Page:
You’ll often find that users will just fill in all fields on a form regardless of whether they’re required or not. People don’t really read instructions and don’t want to risk encountering an issue if they haven’t filled in any fields, so they’ll often just fill in them all regardless. (This has been somewhat supported by testing by the Baymard Institute – although in their case they were looking at how users interact with forms directly following on from previous errors). A better approach is to add in the text at the beginning of the form that ‘All fields are required unless indicated as optional’. (Which as LukeW finds goes down well with users in testing)
That covers off the accessibility issues as you’ve introduced at the beginning of the form what is required of the user (although with HTML5 you can add the ‘required’ attribute into field tags to also cover this off) but it also removes much of the confusion from filling in forms as to what the user should and should not do.
If you have all the fields as required then you risk the user scanning all of them to see which ones aren’t required. However if just just mark the optional ones as ‘(optional)’ then that removes the confusion. And in your situation none of them are optional so you won’t even need to display that against the label.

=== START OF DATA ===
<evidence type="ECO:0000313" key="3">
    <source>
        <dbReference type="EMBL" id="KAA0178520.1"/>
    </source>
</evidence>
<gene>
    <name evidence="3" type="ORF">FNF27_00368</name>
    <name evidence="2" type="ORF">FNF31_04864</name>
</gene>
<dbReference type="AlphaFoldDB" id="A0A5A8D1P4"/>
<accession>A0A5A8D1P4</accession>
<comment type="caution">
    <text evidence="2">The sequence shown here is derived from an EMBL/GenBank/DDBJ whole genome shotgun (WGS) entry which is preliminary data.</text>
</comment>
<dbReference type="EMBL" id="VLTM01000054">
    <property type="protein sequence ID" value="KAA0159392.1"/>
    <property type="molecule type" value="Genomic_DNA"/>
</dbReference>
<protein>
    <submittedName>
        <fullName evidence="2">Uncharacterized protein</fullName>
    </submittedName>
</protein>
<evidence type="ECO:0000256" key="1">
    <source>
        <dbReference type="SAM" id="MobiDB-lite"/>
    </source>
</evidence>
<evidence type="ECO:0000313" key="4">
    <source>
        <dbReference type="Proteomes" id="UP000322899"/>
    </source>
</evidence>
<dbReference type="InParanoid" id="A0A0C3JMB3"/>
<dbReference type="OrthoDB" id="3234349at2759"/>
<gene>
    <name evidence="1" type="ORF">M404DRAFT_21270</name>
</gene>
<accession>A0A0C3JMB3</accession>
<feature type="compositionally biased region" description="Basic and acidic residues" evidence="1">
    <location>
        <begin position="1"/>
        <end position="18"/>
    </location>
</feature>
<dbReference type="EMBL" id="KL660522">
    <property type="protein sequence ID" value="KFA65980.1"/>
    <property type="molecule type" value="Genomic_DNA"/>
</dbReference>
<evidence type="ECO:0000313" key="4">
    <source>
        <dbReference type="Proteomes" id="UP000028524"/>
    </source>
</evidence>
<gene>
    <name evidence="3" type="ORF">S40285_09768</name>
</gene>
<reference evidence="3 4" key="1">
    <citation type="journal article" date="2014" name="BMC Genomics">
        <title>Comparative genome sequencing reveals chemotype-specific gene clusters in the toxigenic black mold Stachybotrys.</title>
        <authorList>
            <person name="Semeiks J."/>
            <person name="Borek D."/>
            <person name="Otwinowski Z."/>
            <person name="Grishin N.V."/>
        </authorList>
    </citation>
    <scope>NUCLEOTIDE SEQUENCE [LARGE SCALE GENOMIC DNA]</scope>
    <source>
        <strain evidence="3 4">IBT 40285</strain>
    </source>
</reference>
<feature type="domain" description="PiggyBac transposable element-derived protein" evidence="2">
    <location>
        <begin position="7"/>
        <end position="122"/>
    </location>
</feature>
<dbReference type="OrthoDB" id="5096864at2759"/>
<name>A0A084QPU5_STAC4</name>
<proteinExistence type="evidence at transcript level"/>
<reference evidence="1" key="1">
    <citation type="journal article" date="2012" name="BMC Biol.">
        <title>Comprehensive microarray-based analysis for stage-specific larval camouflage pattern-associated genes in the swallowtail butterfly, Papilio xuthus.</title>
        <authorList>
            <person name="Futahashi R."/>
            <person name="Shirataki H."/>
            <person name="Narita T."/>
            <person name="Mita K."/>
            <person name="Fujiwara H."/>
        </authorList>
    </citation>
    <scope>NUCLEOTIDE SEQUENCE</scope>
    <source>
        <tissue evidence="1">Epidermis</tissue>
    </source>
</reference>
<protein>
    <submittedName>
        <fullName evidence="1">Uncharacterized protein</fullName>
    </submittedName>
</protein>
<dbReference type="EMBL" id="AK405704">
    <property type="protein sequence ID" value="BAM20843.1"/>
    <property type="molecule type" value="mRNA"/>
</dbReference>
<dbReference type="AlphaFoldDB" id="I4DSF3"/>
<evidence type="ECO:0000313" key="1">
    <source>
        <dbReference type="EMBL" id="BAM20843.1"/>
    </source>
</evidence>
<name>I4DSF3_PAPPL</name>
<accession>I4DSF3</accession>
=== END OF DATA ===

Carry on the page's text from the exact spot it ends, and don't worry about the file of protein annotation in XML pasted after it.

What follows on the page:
download bmml source – Wireframes created with Balsamiq Mockups
This is a similar approach to how sites like Facebook do things. As shown in this image below (as taken from the Smashing Magazine article on web forms) they don’t provide any indication about what is and isn’t required unless the user tries to submit the form without filling anything in. It could be assumed that they do this because they too have found that users generally fill in all fields they’re presented with just to make sure).